Adjust Font Size :

Do Buyers Know How To Navigate In A Seller’s Market?

We recently wrote a column in Pundit sister publication, PRODUCE BUSINESS, that we titled The Produce World of 2016: Power Shifts To Producers. Here is an excerpt:

Want to know the state of the produce industry in 2016? True story: A California grower/shipper, one of the largest in the world, meets with an old friend who works for one of the largest produce buyers on earth. The buyer asks the seller: “So, what can I do for you in the new year?” The seller, without missing a beat, responds: “If you really want to do me a favor, then give me less business.”

He wasn’t joking. And the buyer was genuinely scared, because he knows there is no place to lay off a third of his order. There is no place to lay off 5 percent of his volume.

Some of this is temporary — a function of weath­er, which could be different next quarter or next year. But some of it is a function of the high cost of inputs leading growers to dramatically reduce the amount of product grown on speculation. It is increasingly the case that every acre planted is planted because the product expected to grow there already has a pre-committed home. That means that there is no product available for those who have not pre-committed.

Beyond costs, the reality is inputs are increas­ingly scarce. It is not easy for a grower to get more land that is suitable for growing, more water where it is needed, or more labor to harvest and pack when it is required.

Combined, this is a revolution in the produce industry, and for all the talk about how consolidation at retail gives buyers a stranglehold on producers, that notion is increasingly not aligning with reality.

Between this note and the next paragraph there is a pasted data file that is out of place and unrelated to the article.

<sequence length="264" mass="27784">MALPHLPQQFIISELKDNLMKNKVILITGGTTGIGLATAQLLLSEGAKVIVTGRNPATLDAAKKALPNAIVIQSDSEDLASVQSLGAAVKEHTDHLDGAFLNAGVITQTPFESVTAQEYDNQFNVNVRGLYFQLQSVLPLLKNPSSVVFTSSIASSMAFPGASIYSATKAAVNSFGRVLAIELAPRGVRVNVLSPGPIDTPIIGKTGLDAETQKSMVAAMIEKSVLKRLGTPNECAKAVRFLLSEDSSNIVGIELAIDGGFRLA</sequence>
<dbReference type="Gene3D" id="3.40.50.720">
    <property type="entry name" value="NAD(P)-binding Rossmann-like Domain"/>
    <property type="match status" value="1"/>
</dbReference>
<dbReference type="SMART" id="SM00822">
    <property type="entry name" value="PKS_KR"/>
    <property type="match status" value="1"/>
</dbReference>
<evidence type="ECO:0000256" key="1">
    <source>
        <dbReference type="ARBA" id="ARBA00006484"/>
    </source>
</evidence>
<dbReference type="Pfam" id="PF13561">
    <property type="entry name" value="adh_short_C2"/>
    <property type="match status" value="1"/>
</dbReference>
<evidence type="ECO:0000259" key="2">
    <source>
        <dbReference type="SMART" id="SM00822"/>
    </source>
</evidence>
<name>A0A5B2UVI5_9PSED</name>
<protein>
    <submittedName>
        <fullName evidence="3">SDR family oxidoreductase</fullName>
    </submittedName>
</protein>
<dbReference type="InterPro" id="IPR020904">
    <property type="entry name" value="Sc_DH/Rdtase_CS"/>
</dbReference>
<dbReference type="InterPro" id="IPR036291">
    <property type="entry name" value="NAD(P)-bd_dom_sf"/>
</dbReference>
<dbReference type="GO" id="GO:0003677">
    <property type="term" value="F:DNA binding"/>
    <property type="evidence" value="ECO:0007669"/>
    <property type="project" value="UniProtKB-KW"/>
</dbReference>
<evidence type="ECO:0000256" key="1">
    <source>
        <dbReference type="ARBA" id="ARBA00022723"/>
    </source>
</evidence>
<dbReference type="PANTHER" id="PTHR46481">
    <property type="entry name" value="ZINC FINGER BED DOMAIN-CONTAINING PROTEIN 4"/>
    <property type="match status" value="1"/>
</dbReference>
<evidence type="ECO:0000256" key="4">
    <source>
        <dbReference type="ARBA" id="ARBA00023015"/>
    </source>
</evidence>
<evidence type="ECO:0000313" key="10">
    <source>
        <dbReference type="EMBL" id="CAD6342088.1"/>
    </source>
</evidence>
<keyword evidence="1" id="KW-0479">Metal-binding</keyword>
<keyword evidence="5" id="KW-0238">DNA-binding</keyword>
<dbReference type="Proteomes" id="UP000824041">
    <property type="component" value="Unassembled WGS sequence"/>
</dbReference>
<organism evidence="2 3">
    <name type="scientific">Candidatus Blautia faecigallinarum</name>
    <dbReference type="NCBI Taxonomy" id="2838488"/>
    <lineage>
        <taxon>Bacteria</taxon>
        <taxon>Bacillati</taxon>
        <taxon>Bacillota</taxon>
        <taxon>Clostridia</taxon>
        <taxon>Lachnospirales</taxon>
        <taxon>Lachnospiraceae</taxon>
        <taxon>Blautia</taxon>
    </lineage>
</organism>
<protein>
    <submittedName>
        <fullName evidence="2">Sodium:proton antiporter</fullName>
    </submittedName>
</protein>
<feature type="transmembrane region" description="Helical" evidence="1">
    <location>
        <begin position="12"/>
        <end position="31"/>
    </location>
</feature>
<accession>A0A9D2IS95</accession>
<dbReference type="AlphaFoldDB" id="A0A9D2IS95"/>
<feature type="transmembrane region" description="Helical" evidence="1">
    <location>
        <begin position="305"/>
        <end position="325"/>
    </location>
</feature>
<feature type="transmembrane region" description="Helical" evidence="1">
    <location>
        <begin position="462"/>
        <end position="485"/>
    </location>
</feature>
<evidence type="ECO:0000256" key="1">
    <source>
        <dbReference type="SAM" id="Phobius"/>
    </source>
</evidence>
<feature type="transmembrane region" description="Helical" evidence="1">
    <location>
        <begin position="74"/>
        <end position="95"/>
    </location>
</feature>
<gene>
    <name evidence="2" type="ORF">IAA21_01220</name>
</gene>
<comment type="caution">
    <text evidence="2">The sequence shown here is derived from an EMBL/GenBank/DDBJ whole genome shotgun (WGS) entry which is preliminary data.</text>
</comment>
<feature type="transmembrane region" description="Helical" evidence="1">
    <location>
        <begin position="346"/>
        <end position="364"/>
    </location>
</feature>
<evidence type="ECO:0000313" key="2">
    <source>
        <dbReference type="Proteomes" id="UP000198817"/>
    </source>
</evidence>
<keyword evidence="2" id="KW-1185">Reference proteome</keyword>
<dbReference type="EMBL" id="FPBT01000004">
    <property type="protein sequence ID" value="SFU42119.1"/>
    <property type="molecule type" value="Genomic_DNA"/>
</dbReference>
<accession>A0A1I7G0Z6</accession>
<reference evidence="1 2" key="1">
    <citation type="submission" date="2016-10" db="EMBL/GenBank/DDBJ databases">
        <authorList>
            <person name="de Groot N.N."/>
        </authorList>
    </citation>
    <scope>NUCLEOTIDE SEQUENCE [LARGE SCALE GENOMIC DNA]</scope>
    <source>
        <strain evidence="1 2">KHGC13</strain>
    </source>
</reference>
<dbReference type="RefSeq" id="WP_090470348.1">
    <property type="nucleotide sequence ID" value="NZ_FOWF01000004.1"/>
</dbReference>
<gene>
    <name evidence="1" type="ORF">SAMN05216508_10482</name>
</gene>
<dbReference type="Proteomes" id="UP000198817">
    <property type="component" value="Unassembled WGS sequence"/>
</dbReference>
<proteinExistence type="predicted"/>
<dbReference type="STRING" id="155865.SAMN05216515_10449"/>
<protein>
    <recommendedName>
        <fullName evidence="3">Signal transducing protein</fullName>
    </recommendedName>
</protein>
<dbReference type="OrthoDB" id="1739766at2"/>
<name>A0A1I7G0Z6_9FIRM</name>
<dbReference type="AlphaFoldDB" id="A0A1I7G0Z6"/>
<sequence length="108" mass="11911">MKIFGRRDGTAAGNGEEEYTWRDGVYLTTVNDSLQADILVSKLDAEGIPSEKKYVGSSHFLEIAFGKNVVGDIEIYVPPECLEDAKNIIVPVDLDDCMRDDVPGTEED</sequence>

You can read the whole piece here.

After years of hearing of producers being kicked around, the tables are turning. One big producer sent a gleeful note after reading the column:

“Your comments were SPOT ON! As always….the tide is finally turning in our favor. Not enough land to go around and no one has the margins to plant “insurance acres” for anybody. We are turning low to no margin business away.”

Another told us the story of a top-five buyer objecting to a price increase, but, begrudgingly accepting it when the producer wouldn’t back down — but explaining they would need to cut volume. The shipper whispered “Thank God” among its team and accepted the order cut. A few weeks later, the buyer returned asking to go back to its old volume. But the product was already committed elsewhere and there is no more product to be had.

This is a sea change. It means the old ways of buying and selling have to change. Shakespeare wrote most eloquently of the interaction between fate and free will by giving those words to Brutus in Julius Caesar:

We at the height are ready to decline.
There is a tide in the affairs of men
Which, taken at the flood, leads on to fortune;
Omitted, all the voyage of their life
Is bound in shallows and in miseries.
On such a full sea are we now afloat,
And we must take the current when it serves,
Or lose our ventures. (IV.ii.269–276)

No one’s position is permanent, and how we deal with the realities we are given is the key to success. As those realities change, we must as well or “our ventures” are bound to be lost.

Print Friendly, PDF & Email

The Latest from Jim Prevor's Perishable Pundit